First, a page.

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Christmas Eve Reflection

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In the name of the Father, and of the Son, and of the Holy Spirit. Amen. Glory be to the Father! And to the Son, ever begotten of His monarchy and fatherhood, begotten, not made! One in essence with the Father, God of God, Light of Light, True God of True God!

And to the Most Holy Theotokos, Most Immaculate and Ever Virgin, Bearer of God and His Mother, not of Christ alone, but of God Himself, though not in His Divine Nature, as the heretics maintain, but of His human nature. And He is both God and Man, two natures in Jesus Christ. Therefore, she is the Mother of God, and let the anathema of the Fathers at Constantinople be sufficient for those who shall say contrary, and of Nicaea, and of all the Ecumenical Councils.

Christmas celebrates something far more beautiful than the lovely sentiments, which though good, are a sort of Victorian or 1950ist sappiness. What was said above is the Christian faith, confessed in the Creed and confirmed by the Holy Spirit by the Councils. Christ, the infant, is not some mere infant in a crib, to be cute and adored by wise men as such, nor even his own mother. Mary did you know, the song asks. Yes, she did, and when she kissed his divine face, she kissed the very flesh of the Eucharist. The wise men came to worship him, for though heathens, the light of God, the Holy Spirit, God Himself, enlightened them. Thus they were made Israelites, though pagans of the Orient.

How can I express the mystery of God’s Incarnation? How can I express what Christmas is, when the world, so well-meaning I admit, is tied up in sweet sentiments? The avaricious live for the money, far worse, but even the good-hearted live for sentiments, not truth.

Let us begin with God as He is. “In the beginning was the Word,” says St. John. “The Word was with God, and the Word was God.” Before he was made flesh, before his embryo was in the womb of the Virgin, and before he lay in the crib all sweet, he existed forever, outside of all creation. Because before creation, St. John also writes “by him all things were made”.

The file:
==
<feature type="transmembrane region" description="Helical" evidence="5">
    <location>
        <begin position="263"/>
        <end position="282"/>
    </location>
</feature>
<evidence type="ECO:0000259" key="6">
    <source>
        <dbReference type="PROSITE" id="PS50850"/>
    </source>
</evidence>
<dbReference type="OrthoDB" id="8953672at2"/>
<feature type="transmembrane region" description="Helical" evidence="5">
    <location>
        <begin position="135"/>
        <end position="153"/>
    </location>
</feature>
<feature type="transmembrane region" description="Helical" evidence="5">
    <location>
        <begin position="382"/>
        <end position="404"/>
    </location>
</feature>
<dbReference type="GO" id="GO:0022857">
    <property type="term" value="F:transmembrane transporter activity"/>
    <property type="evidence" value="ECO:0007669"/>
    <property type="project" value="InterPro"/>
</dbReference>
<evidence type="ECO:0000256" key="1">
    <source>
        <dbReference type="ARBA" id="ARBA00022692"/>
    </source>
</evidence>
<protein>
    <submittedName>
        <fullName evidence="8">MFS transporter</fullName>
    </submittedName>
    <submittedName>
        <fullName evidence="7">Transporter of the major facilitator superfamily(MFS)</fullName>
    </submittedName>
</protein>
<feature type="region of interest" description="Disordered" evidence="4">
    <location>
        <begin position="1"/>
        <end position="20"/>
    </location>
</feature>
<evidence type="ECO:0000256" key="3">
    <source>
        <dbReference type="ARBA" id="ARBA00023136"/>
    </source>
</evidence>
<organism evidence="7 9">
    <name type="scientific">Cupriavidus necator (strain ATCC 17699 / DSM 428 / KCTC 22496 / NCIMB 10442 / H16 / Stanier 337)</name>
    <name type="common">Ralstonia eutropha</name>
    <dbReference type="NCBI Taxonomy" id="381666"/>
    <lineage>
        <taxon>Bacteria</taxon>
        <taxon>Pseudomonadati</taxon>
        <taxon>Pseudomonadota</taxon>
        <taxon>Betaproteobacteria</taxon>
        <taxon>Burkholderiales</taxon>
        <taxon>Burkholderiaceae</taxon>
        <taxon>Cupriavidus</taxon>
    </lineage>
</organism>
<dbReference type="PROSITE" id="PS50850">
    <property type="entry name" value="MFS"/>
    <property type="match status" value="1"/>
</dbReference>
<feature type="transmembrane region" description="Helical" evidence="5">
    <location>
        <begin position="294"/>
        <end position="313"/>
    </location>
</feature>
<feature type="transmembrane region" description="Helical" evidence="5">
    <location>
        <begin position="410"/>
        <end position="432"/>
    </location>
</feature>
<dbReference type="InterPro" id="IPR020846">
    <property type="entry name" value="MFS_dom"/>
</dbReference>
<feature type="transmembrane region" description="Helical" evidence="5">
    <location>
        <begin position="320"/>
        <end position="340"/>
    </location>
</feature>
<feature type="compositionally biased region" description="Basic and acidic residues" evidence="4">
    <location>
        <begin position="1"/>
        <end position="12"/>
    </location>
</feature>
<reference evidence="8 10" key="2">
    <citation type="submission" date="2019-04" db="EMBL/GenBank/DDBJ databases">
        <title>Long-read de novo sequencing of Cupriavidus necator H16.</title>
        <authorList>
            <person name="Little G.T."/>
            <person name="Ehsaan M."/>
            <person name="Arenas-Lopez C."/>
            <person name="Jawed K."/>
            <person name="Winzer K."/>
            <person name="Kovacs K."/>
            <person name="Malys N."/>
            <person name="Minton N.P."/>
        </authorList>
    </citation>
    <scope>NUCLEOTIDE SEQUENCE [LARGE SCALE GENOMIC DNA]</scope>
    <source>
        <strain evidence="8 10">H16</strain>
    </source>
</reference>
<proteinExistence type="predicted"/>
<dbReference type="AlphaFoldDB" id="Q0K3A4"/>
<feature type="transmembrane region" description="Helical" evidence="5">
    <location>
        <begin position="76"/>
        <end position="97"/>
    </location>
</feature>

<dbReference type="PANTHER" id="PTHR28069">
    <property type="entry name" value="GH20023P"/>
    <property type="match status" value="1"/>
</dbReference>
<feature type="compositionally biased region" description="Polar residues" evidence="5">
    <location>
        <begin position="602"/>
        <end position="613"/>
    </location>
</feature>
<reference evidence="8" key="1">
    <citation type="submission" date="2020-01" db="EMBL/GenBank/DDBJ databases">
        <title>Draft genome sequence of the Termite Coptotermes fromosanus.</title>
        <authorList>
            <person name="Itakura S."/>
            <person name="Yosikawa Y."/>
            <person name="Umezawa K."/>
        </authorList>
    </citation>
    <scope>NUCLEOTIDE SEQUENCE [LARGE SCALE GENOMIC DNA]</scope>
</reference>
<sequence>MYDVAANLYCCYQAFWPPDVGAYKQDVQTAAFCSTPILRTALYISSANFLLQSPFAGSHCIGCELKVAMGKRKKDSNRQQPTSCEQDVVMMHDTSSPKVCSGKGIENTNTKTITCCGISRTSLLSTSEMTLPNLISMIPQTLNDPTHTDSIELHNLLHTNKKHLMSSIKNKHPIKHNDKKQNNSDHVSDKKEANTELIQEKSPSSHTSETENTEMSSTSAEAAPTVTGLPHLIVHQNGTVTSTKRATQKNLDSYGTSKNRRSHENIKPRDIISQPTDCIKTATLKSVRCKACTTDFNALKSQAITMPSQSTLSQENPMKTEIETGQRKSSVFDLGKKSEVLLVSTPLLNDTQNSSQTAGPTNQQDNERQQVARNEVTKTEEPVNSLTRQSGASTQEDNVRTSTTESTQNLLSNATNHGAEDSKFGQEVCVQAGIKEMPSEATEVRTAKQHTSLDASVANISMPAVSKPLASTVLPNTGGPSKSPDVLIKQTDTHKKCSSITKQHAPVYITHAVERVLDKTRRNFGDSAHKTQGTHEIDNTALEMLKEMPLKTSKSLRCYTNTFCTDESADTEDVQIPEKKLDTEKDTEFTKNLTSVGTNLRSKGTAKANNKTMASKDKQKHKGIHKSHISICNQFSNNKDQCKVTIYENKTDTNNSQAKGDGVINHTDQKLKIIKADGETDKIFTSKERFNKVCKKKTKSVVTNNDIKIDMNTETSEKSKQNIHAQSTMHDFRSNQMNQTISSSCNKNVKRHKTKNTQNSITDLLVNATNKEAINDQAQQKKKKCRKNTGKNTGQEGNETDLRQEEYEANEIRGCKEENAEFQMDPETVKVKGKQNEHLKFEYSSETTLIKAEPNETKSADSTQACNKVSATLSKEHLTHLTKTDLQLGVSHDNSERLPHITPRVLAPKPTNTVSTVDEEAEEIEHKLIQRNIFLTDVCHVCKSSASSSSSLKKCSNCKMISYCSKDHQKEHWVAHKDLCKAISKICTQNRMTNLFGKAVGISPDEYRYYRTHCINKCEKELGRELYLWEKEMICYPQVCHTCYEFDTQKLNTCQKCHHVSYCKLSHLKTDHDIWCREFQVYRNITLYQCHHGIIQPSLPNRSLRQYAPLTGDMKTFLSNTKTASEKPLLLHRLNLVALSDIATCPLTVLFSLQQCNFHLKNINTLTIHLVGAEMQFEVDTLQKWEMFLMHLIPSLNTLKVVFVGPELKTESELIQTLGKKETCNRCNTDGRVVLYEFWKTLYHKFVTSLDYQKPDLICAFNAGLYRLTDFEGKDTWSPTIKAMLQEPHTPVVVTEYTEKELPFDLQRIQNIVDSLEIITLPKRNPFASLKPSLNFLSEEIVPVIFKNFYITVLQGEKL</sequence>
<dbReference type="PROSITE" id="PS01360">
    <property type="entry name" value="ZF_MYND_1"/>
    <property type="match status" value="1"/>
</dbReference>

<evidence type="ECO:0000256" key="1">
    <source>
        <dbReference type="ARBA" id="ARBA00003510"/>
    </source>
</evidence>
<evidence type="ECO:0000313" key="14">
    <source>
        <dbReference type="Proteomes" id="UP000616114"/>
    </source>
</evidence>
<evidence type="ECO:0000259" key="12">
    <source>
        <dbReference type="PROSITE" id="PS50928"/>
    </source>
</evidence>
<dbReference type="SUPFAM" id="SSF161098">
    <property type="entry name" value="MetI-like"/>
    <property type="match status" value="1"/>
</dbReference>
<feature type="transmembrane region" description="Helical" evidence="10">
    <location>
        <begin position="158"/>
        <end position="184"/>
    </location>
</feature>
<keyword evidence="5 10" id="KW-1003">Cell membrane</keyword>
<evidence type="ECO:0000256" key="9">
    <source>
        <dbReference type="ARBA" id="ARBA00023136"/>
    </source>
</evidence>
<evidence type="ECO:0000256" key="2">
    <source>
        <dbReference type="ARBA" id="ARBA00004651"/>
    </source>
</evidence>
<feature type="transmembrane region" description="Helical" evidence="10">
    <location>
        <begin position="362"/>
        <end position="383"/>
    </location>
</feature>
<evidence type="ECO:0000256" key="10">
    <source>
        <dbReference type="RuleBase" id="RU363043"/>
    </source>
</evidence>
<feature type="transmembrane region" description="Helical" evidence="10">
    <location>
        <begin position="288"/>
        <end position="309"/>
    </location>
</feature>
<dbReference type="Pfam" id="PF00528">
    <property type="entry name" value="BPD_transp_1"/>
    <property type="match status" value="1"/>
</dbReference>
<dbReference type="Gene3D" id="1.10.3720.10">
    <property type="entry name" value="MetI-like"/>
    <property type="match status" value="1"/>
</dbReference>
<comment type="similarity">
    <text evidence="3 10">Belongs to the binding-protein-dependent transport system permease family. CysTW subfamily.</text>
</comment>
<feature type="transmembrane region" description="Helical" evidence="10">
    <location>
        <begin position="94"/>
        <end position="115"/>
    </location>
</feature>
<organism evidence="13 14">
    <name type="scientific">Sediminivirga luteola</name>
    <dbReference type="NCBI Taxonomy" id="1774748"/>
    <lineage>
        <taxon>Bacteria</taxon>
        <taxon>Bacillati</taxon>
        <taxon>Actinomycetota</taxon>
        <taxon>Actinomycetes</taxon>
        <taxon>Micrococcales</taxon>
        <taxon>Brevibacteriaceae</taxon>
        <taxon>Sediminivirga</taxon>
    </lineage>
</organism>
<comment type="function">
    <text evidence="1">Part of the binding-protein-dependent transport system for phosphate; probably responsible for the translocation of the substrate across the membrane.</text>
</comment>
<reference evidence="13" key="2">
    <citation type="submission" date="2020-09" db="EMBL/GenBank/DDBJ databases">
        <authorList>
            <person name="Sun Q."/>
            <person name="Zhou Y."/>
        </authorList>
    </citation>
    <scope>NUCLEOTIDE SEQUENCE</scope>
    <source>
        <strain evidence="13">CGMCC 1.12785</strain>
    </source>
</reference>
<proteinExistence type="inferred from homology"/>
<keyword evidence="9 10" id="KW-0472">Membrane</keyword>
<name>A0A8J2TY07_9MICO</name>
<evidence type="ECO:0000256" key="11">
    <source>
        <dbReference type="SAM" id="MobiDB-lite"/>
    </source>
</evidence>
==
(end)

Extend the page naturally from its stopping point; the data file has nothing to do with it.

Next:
How can it be that one has existed forever, without being made by another? For the Word, we are told by the Creed, is begotten of the Father before all ages, but not made, eternally begotten. Begotten is just a human way of understanding his relation to the Father, who is called the monarchia of the Trinity. And yet, the Father is no more God, or any greater than the Son, as a father is than his son, or a monarch than his subject. And though we, like the schoolmen try to decipher this with our cleverness, we cannot. Let it remain a mystery, and yet, let us dwell upon it. I am, poor and wretched sinner, unworthy to write these words, and yet I do because otherwise I should be sinning at this moment. Therefore, upon the Trinity and the eternal nature of God let us dwell for a moment, lest the Christ Child be but some cute baby.

Looking above, at the crucifix, such a sad end, or seemingly so at least, for the Christ Child, and considering that it is the Eternal Word, that is God Himself, what sweetness! What mystery! Why do we dwell here in the ditch of the flesh? Why sex? Why women? Why wine? It is all vanity, and yet I love it. You ever are, O God! O Word of God, Son of God, upon the Cross, ever present in the Eucharist, that flesh you became for our salvation! If I could die in you, I should be happy, ever with you. The women that I love, that I should like, forgive me, to make love to, what vanity! Even if you should grant me the Very Holy Sacrament of Matrimony with her, and the marriage bed should be my duty and glory for you, it is so empty. In that, I should glorify you, and yet if I could, the monastery should be a happier bed, rough and alone in a cell. Let me grow old with her then, if you deign it, and though I would adore so much her young flesh, so beautiful, let it grow old, that I may truly love her. Then let me die, an old man, somewhat wise, loving my wife for herself, her inward beauty, not her outward vanities. Vanity! Away with it!

All this because of you. Simply put, you ever were and are. Your name is I AM. And you became flesh—therein lies Christmas. That you became flesh is but the beginning of it all, for first comes Christmas, then the desert of Lent with the Passion, and then Easter, or Pascha. And that is the greatest of all the feasts, for this one, though great, is nothing without its purpose, the Resurrection. The flesh is wretched in Adam, but glorified in You, O God.

And let me praise your mother. Hail, full of grace, the Lord is with you, and now you with him! You are more worthy than all the angels! You are immaculate! Unstained by the pregnancy which is a stain to other women, undefiled by the marriage bed. You, Theotokos, are the tabernacle of God, the Ark of the Covenant, the vessel by which God became man. Then even as the day of a child’s birth give glory to the mother, so does Christmas also give glory to you. Then pray for me, O Mother, now and at the hour of my death. Amen.

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